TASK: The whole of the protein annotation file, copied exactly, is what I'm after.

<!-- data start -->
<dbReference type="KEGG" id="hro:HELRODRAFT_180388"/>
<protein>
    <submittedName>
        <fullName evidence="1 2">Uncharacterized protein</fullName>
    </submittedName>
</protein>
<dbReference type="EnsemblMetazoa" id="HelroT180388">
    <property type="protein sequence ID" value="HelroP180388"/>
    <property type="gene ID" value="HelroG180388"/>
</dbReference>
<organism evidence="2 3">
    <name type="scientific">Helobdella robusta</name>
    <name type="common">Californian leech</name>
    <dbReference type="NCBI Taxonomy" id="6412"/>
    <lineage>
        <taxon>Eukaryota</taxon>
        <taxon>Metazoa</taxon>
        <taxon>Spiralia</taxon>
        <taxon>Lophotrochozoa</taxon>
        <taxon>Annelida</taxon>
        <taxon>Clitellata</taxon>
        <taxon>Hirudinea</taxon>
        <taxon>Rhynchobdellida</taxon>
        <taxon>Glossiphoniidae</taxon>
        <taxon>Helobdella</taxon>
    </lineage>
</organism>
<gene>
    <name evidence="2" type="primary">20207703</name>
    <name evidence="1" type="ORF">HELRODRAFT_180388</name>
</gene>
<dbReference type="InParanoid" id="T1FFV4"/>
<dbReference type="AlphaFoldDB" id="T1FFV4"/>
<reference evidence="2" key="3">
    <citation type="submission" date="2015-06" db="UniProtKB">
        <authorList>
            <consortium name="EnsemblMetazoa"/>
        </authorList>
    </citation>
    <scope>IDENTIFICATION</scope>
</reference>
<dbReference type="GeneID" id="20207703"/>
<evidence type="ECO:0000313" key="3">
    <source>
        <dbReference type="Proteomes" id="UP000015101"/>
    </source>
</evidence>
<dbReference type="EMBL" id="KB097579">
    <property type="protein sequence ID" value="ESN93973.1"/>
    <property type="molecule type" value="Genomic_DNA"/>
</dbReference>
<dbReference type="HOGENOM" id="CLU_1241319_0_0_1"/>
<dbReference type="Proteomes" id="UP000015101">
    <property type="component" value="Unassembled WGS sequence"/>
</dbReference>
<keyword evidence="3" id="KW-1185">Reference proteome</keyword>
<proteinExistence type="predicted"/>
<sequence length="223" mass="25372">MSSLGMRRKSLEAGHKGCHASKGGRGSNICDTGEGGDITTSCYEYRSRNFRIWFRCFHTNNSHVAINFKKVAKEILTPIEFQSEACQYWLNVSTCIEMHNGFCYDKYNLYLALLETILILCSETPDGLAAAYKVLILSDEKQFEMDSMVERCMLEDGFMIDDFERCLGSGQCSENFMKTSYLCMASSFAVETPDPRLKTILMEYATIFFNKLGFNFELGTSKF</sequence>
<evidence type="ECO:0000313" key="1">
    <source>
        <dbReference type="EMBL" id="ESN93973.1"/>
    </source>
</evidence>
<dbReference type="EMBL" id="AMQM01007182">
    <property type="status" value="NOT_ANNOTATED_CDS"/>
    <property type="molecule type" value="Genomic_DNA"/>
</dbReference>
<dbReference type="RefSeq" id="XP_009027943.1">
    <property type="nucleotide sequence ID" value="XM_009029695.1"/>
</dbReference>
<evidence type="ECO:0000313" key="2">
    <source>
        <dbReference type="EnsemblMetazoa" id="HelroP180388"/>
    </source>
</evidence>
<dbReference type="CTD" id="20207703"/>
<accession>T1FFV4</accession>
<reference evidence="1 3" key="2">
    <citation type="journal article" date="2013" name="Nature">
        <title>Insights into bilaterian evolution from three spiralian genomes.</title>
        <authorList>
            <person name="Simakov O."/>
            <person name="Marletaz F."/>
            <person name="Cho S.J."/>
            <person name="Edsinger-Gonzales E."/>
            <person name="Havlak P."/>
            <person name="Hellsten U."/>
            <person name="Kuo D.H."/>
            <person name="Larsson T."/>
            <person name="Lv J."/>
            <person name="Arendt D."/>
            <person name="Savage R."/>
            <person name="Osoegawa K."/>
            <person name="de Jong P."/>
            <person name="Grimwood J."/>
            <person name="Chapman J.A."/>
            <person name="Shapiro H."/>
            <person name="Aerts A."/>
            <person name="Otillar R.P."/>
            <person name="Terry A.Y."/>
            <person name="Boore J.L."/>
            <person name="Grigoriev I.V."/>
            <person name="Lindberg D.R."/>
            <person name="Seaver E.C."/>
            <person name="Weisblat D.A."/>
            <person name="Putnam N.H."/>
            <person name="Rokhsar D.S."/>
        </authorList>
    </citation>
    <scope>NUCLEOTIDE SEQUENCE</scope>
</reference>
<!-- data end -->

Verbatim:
<dbReference type="KEGG" id="hro:HELRODRAFT_180388"/>
<protein>
    <submittedName>
        <fullName evidence="1 2">Uncharacterized protein</fullName>
    </submittedName>
</protein>
<dbReference type="EnsemblMetazoa" id="HelroT180388">
    <property type="protein sequence ID" value="HelroP180388"/>
    <property type="gene ID" value="HelroG180388"/>
</dbReference>
<organism evidence="2 3">
    <name type="scientific">Helobdella robusta</name>
    <name type="common">Californian leech</name>
    <dbReference type="NCBI Taxonomy" id="6412"/>
    <lineage>
        <taxon>Eukaryota</taxon>
        <taxon>Metazoa</taxon>
        <taxon>Spiralia</taxon>
        <taxon>Lophotrochozoa</taxon>
        <taxon>Annelida</taxon>
        <taxon>Clitellata</taxon>
        <taxon>Hirudinea</taxon>
        <taxon>Rhynchobdellida</taxon>
        <taxon>Glossiphoniidae</taxon>
        <taxon>Helobdella</taxon>
    </lineage>
</organism>
<gene>
    <name evidence="2" type="primary">20207703</name>
    <name evidence="1" type="ORF">HELRODRAFT_180388</name>
</gene>
<dbReference type="InParanoid" id="T1FFV4"/>
<dbReference type="AlphaFoldDB" id="T1FFV4"/>
<reference evidence="2" key="3">
    <citation type="submission" date="2015-06" db="UniProtKB">
        <authorList>
            <consortium name="EnsemblMetazoa"/>
        </authorList>
    </citation>
    <scope>IDENTIFICATION</scope>
</reference>
<dbReference type="GeneID" id="20207703"/>
<evidence type="ECO:0000313" key="3">
    <source>
        <dbReference type="Proteomes" id="UP000015101"/>
    </source>
</evidence>
<dbReference type="EMBL" id="KB097579">
    <property type="protein sequence ID" value="ESN93973.1"/>
    <property type="molecule type" value="Genomic_DNA"/>
</dbReference>
<dbReference type="HOGENOM" id="CLU_1241319_0_0_1"/>
<dbReference type="Proteomes" id="UP000015101">
    <property type="component" value="Unassembled WGS sequence"/>
</dbReference>
<keyword evidence="3" id="KW-1185">Reference proteome</keyword>
<proteinExistence type="predicted"/>
<sequence length="223" mass="25372">MSSLGMRRKSLEAGHKGCHASKGGRGSNICDTGEGGDITTSCYEYRSRNFRIWFRCFHTNNSHVAINFKKVAKEILTPIEFQSEACQYWLNVSTCIEMHNGFCYDKYNLYLALLETILILCSETPDGLAAAYKVLILSDEKQFEMDSMVERCMLEDGFMIDDFERCLGSGQCSENFMKTSYLCMASSFAVETPDPRLKTILMEYATIFFNKLGFNFELGTSKF</sequence>
<evidence type="ECO:0000313" key="1">
    <source>
        <dbReference type="EMBL" id="ESN93973.1"/>
    </source>
</evidence>
<dbReference type="EMBL" id="AMQM01007182">
    <property type="status" value="NOT_ANNOTATED_CDS"/>
    <property type="molecule type" value="Genomic_DNA"/>
</dbReference>
<dbReference type="RefSeq" id="XP_009027943.1">
    <property type="nucleotide sequence ID" value="XM_009029695.1"/>
</dbReference>
<evidence type="ECO:0000313" key="2">
    <source>
        <dbReference type="EnsemblMetazoa" id="HelroP180388"/>
    </source>
</evidence>
<dbReference type="CTD" id="20207703"/>
<accession>T1FFV4</accession>
<reference evidence="1 3" key="2">
    <citation type="journal article" date="2013" name="Nature">
        <title>Insights into bilaterian evolution from three spiralian genomes.</title>
        <authorList>
            <person name="Simakov O."/>
            <person name="Marletaz F."/>
            <person name="Cho S.J."/>
            <person name="Edsinger-Gonzales E."/>
            <person name="Havlak P."/>
            <person name="Hellsten U."/>
            <person name="Kuo D.H."/>
            <person name="Larsson T."/>
            <person name="Lv J."/>
            <person name="Arendt D."/>
            <person name="Savage R."/>
            <person name="Osoegawa K."/>
            <person name="de Jong P."/>
            <person name="Grimwood J."/>
            <person name="Chapman J.A."/>
            <person name="Shapiro H."/>
            <person name="Aerts A."/>
            <person name="Otillar R.P."/>
            <person name="Terry A.Y."/>
            <person name="Boore J.L."/>
            <person name="Grigoriev I.V."/>
            <person name="Lindberg D.R."/>
            <person name="Seaver E.C."/>
            <person name="Weisblat D.A."/>
            <person name="Putnam N.H."/>
            <person name="Rokhsar D.S."/>
        </authorList>
    </citation>
    <scope>NUCLEOTIDE SEQUENCE</scope>
</reference>